Now that we understand how the muscles function during exercise, lets examine how they change after training. Following several weeks of aerobic exercise, the muscles undergo some dramatic alterations that make them more efficient. The number and size of the mitochondria (the structures responsible for burning carbohydrate and fat to make usable forms of energy) each double, effectively increasing our capacity for energy production by fourfold. The size of type I fibers decreases while the number of blood vessels (capillaries) surrounding each fiber increases. These changes increase the amount of oxygen and nutrients that can be delivered to the working muscles. Finally, a small number of type IIx fibers transform into type IIa, further increasing the amount of more fatigue resistant muscle fibers. The drawback of these adaptations is a loss in power production capacity. As the type I fibers decrease in size, there are fewer contractile proteins available to move the muscles. On the whole, the increase in aerobic efficiency far outweighs the reduction in maximal power output observed after long-term aerobic training. But, where the power reduction is most obvious is when an athlete needs a short, explosive burst of energy, e.g. when climbing, passing, or putting in a finishing kick on the run. This is where the triathlete who does resistance training will have an advantage. But, before we get into that too deeply, let’s review the physiological adaptations that take place in muscle after several weeks of resistance training.
Generally speaking, the effects of long-term resistance training on muscle physiology are opposite those observed following aerobic training. The size of the muscle fibers (IIa and IIx particularly) increases dramatically. Some of the type I fibers transform into IIa fibers, thus increasing the maximal force production capacity of these cells. These improvements occur at the expense of mitochondrial and capillary density, both of which decrease. These changes reduce the amount of oxygen and nutrients delivered to the working muscles, thus requiring them to shift to a form of metabolism that produces much more lactic acid. Overall, resistance training makes the muscles larger and more powerful while reducing their ability to resist fatigue.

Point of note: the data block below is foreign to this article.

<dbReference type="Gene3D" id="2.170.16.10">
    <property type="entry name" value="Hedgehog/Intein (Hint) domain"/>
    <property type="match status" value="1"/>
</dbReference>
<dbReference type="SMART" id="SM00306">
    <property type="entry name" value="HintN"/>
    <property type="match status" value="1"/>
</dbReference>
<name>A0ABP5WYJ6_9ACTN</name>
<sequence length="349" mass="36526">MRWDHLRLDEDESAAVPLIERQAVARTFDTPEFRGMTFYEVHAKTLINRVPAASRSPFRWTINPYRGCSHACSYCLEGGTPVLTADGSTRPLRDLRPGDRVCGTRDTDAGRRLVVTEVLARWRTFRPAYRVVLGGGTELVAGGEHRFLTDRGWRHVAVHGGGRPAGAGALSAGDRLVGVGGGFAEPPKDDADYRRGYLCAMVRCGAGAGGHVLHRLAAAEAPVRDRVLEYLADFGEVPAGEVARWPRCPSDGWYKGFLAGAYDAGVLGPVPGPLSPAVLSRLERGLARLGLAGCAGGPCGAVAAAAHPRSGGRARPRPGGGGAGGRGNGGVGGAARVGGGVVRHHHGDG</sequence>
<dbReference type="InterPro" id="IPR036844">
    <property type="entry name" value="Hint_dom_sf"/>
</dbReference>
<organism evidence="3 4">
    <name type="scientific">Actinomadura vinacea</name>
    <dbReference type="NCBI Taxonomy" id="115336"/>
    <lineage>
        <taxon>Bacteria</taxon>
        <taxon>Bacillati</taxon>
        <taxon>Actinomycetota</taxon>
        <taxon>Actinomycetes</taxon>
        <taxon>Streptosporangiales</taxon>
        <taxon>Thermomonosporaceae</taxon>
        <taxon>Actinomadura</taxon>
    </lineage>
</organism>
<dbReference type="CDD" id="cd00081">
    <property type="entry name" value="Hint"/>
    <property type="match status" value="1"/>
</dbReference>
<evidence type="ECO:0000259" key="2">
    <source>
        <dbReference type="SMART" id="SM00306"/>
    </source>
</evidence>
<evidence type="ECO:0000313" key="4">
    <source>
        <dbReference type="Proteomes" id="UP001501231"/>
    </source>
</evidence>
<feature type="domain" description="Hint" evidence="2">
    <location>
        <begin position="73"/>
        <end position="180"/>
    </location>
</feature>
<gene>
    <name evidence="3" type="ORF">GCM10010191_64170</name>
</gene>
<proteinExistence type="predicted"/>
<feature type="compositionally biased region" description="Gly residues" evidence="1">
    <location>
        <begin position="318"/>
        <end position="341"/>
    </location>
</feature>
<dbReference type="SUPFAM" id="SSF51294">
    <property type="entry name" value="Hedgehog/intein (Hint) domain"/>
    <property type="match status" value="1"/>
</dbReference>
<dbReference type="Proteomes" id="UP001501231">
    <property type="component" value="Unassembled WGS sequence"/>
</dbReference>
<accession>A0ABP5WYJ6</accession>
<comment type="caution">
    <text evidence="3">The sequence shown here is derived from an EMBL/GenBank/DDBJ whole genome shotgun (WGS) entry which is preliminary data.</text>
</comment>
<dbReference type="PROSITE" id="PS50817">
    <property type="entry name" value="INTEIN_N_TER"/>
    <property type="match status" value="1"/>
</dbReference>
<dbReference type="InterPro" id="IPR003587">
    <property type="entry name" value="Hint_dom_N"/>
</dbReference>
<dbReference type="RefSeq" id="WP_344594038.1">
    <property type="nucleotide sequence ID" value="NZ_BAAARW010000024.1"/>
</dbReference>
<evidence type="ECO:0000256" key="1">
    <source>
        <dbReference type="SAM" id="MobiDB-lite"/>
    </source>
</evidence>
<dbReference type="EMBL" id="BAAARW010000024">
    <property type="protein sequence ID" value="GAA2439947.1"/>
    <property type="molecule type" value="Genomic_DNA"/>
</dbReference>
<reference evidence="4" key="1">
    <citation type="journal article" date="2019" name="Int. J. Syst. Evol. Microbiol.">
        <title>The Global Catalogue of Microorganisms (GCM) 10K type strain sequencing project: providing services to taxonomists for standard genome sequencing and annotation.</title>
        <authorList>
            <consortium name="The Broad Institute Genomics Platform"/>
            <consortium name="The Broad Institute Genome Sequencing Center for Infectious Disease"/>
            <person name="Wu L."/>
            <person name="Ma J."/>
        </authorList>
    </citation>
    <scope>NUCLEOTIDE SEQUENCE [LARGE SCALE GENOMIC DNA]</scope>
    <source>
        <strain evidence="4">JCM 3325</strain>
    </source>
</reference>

So, after reading this list of weight training-induced adaptations you must be wondering why any coach would recommend adding resistance exercise to their athlete’s regimen. Well here is the best part. When resistance training is added to an aerobic training program in the form of high repetitions (i.e. >30) and low weight, the muscle fibers get larger without sacrificing mitochondrial or capillary density. The estimated changes in fiber size are variable ranging from 3-10%. But, even this small change can lead to significant performance improvements. Several studies have shown that elite endurance athletes who participated in 8-12 weeks of high-rep, low-weight resistance training (2 days/week) experienced significant improvements in lactate threshold and maximal sprint power output. On average, there was no change in VO2peak. This means that at the end of the 8-12 weeks, these athletes could perform at a higher absolute workload for longer before fatigue set in. Just as importantly, during supermaximal exercise (i.e. climbing, passing, sprinting) there were more, bigger muscle fibers available to produce more force, and thus more speed.
Although this article primarily dealt with the underlying science behind how resistance training works, there are other reasons to include weight training in your weekly schedule. Athletes who add resistance training have significantly fewer over-usage injuries. Aerobic training tends to overwork active muscle while underutilizing smaller, “stabilizing” muscles. This imbalance can be lessened with as little as two, 30-minute sessions per week. There are numerous resources that you can use to find a good program to fit your specific training needs. As with any exercise program, start by talking to your doctor, and then seek some help from a qualified strength coach.
Dr. Alexander Hutchison has a PhD in Kinesiology from University of Houston and is currently an Assistant Professor of Biology at the University of the Incarnate Word in San Antonio, Texas. He is also the owner and operator of the Highlander Triathlon. You can email Alexander with your questions at firstname.lastname@example.org.